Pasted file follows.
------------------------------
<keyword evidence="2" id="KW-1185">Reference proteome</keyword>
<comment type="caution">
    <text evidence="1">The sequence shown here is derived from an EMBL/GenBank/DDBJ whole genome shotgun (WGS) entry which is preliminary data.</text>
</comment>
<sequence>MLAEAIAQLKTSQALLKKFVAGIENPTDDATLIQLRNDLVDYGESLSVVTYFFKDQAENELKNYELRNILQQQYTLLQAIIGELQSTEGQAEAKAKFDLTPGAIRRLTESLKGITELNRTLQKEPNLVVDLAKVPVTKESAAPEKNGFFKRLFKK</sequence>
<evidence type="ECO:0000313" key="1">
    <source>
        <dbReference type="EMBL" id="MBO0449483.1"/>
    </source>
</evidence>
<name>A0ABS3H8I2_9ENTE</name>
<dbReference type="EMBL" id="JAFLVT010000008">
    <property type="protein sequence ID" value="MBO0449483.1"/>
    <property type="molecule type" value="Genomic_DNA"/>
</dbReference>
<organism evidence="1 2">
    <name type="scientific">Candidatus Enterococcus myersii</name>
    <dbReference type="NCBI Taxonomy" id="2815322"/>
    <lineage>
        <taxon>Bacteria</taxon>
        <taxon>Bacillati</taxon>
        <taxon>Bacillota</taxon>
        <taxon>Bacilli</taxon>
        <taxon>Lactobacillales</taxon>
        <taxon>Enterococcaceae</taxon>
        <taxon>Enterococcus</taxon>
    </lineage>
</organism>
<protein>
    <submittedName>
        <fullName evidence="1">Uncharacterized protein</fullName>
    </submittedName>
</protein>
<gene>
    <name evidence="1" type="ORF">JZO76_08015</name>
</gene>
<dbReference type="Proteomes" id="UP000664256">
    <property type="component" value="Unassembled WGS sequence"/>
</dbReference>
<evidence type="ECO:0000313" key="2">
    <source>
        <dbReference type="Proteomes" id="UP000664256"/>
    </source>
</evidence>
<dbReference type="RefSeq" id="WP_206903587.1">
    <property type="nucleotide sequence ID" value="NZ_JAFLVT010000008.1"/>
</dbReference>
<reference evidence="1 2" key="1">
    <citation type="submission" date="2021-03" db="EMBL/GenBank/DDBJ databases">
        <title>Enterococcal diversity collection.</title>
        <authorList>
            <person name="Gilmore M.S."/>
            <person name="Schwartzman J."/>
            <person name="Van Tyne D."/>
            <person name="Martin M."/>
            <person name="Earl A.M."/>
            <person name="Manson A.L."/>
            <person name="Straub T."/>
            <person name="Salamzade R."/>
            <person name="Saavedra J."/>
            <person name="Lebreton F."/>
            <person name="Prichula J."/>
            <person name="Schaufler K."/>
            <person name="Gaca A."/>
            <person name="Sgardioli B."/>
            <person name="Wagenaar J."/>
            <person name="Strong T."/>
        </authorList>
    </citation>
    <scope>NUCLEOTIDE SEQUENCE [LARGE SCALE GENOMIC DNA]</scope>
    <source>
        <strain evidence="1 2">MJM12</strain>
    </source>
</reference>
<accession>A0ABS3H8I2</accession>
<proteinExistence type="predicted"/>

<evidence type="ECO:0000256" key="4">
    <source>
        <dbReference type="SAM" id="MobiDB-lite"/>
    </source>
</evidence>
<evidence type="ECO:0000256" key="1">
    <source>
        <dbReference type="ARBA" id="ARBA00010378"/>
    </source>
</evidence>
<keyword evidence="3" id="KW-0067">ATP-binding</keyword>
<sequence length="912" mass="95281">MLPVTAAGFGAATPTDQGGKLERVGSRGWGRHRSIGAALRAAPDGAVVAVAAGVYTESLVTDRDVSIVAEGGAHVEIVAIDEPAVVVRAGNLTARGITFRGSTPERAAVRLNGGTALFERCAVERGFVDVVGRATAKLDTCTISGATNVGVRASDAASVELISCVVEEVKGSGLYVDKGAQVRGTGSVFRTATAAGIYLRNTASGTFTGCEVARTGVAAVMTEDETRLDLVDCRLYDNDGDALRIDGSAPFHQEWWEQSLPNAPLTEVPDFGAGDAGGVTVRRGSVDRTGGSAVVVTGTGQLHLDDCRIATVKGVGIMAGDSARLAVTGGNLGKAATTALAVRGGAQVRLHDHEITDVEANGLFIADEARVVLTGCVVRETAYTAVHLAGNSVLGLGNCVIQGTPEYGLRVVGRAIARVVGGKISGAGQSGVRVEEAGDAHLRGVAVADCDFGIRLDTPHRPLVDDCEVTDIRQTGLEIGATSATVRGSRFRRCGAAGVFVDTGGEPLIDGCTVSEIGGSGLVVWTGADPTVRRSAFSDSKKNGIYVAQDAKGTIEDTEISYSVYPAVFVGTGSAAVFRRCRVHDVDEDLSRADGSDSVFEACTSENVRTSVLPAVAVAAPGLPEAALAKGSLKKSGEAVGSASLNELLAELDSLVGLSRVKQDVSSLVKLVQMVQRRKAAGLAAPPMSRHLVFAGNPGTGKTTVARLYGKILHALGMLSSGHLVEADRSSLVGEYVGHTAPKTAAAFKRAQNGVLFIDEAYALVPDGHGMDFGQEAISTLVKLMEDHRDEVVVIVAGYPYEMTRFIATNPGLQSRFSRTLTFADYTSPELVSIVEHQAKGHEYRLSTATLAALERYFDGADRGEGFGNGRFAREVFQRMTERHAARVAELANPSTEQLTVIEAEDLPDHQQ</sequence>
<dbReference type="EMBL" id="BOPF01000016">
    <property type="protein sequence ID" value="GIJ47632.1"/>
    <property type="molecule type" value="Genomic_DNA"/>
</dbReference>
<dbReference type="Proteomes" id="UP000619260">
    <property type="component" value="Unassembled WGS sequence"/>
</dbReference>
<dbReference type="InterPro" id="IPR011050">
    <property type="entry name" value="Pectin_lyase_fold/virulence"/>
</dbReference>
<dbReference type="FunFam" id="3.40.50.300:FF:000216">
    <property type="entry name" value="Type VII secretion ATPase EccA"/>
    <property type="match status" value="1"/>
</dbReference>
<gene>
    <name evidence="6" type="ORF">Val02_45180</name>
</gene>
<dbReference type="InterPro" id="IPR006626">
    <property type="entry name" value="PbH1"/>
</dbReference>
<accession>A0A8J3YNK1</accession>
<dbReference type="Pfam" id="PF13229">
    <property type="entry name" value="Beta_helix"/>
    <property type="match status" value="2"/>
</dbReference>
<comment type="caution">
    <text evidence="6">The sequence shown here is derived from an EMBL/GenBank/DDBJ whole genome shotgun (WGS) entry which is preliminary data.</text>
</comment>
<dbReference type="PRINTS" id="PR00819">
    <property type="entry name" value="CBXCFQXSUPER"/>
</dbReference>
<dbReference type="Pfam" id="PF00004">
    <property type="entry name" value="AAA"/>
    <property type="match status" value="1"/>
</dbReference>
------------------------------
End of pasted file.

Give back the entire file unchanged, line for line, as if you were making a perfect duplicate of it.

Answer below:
<keyword evidence="2" id="KW-1185">Reference proteome</keyword>
<comment type="caution">
    <text evidence="1">The sequence shown here is derived from an EMBL/GenBank/DDBJ whole genome shotgun (WGS) entry which is preliminary data.</text>
</comment>
<sequence>MLAEAIAQLKTSQALLKKFVAGIENPTDDATLIQLRNDLVDYGESLSVVTYFFKDQAENELKNYELRNILQQQYTLLQAIIGELQSTEGQAEAKAKFDLTPGAIRRLTESLKGITELNRTLQKEPNLVVDLAKVPVTKESAAPEKNGFFKRLFKK</sequence>
<evidence type="ECO:0000313" key="1">
    <source>
        <dbReference type="EMBL" id="MBO0449483.1"/>
    </source>
</evidence>
<name>A0ABS3H8I2_9ENTE</name>
<dbReference type="EMBL" id="JAFLVT010000008">
    <property type="protein sequence ID" value="MBO0449483.1"/>
    <property type="molecule type" value="Genomic_DNA"/>
</dbReference>
<organism evidence="1 2">
    <name type="scientific">Candidatus Enterococcus myersii</name>
    <dbReference type="NCBI Taxonomy" id="2815322"/>
    <lineage>
        <taxon>Bacteria</taxon>
        <taxon>Bacillati</taxon>
        <taxon>Bacillota</taxon>
        <taxon>Bacilli</taxon>
        <taxon>Lactobacillales</taxon>
        <taxon>Enterococcaceae</taxon>
        <taxon>Enterococcus</taxon>
    </lineage>
</organism>
<protein>
    <submittedName>
        <fullName evidence="1">Uncharacterized protein</fullName>
    </submittedName>
</protein>
<gene>
    <name evidence="1" type="ORF">JZO76_08015</name>
</gene>
<dbReference type="Proteomes" id="UP000664256">
    <property type="component" value="Unassembled WGS sequence"/>
</dbReference>
<evidence type="ECO:0000313" key="2">
    <source>
        <dbReference type="Proteomes" id="UP000664256"/>
    </source>
</evidence>
<dbReference type="RefSeq" id="WP_206903587.1">
    <property type="nucleotide sequence ID" value="NZ_JAFLVT010000008.1"/>
</dbReference>
<reference evidence="1 2" key="1">
    <citation type="submission" date="2021-03" db="EMBL/GenBank/DDBJ databases">
        <title>Enterococcal diversity collection.</title>
        <authorList>
            <person name="Gilmore M.S."/>
            <person name="Schwartzman J."/>
            <person name="Van Tyne D."/>
            <person name="Martin M."/>
            <person name="Earl A.M."/>
            <person name="Manson A.L."/>
            <person name="Straub T."/>
            <person name="Salamzade R."/>
            <person name="Saavedra J."/>
            <person name="Lebreton F."/>
            <person name="Prichula J."/>
            <person name="Schaufler K."/>
            <person name="Gaca A."/>
            <person name="Sgardioli B."/>
            <person name="Wagenaar J."/>
            <person name="Strong T."/>
        </authorList>
    </citation>
    <scope>NUCLEOTIDE SEQUENCE [LARGE SCALE GENOMIC DNA]</scope>
    <source>
        <strain evidence="1 2">MJM12</strain>
    </source>
</reference>
<accession>A0ABS3H8I2</accession>
<proteinExistence type="predicted"/>

<evidence type="ECO:0000256" key="4">
    <source>
        <dbReference type="SAM" id="MobiDB-lite"/>
    </source>
</evidence>
<evidence type="ECO:0000256" key="1">
    <source>
        <dbReference type="ARBA" id="ARBA00010378"/>
    </source>
</evidence>
<keyword evidence="3" id="KW-0067">ATP-binding</keyword>
<sequence length="912" mass="95281">MLPVTAAGFGAATPTDQGGKLERVGSRGWGRHRSIGAALRAAPDGAVVAVAAGVYTESLVTDRDVSIVAEGGAHVEIVAIDEPAVVVRAGNLTARGITFRGSTPERAAVRLNGGTALFERCAVERGFVDVVGRATAKLDTCTISGATNVGVRASDAASVELISCVVEEVKGSGLYVDKGAQVRGTGSVFRTATAAGIYLRNTASGTFTGCEVARTGVAAVMTEDETRLDLVDCRLYDNDGDALRIDGSAPFHQEWWEQSLPNAPLTEVPDFGAGDAGGVTVRRGSVDRTGGSAVVVTGTGQLHLDDCRIATVKGVGIMAGDSARLAVTGGNLGKAATTALAVRGGAQVRLHDHEITDVEANGLFIADEARVVLTGCVVRETAYTAVHLAGNSVLGLGNCVIQGTPEYGLRVVGRAIARVVGGKISGAGQSGVRVEEAGDAHLRGVAVADCDFGIRLDTPHRPLVDDCEVTDIRQTGLEIGATSATVRGSRFRRCGAAGVFVDTGGEPLIDGCTVSEIGGSGLVVWTGADPTVRRSAFSDSKKNGIYVAQDAKGTIEDTEISYSVYPAVFVGTGSAAVFRRCRVHDVDEDLSRADGSDSVFEACTSENVRTSVLPAVAVAAPGLPEAALAKGSLKKSGEAVGSASLNELLAELDSLVGLSRVKQDVSSLVKLVQMVQRRKAAGLAAPPMSRHLVFAGNPGTGKTTVARLYGKILHALGMLSSGHLVEADRSSLVGEYVGHTAPKTAAAFKRAQNGVLFIDEAYALVPDGHGMDFGQEAISTLVKLMEDHRDEVVVIVAGYPYEMTRFIATNPGLQSRFSRTLTFADYTSPELVSIVEHQAKGHEYRLSTATLAALERYFDGADRGEGFGNGRFAREVFQRMTERHAARVAELANPSTEQLTVIEAEDLPDHQQ</sequence>
<dbReference type="EMBL" id="BOPF01000016">
    <property type="protein sequence ID" value="GIJ47632.1"/>
    <property type="molecule type" value="Genomic_DNA"/>
</dbReference>
<dbReference type="Proteomes" id="UP000619260">
    <property type="component" value="Unassembled WGS sequence"/>
</dbReference>
<dbReference type="InterPro" id="IPR011050">
    <property type="entry name" value="Pectin_lyase_fold/virulence"/>
</dbReference>
<dbReference type="FunFam" id="3.40.50.300:FF:000216">
    <property type="entry name" value="Type VII secretion ATPase EccA"/>
    <property type="match status" value="1"/>
</dbReference>
<gene>
    <name evidence="6" type="ORF">Val02_45180</name>
</gene>
<dbReference type="InterPro" id="IPR006626">
    <property type="entry name" value="PbH1"/>
</dbReference>
<accession>A0A8J3YNK1</accession>
<dbReference type="Pfam" id="PF13229">
    <property type="entry name" value="Beta_helix"/>
    <property type="match status" value="2"/>
</dbReference>
<comment type="caution">
    <text evidence="6">The sequence shown here is derived from an EMBL/GenBank/DDBJ whole genome shotgun (WGS) entry which is preliminary data.</text>
</comment>
<dbReference type="PRINTS" id="PR00819">
    <property type="entry name" value="CBXCFQXSUPER"/>
</dbReference>
<dbReference type="Pfam" id="PF00004">
    <property type="entry name" value="AAA"/>
    <property type="match status" value="1"/>
</dbReference>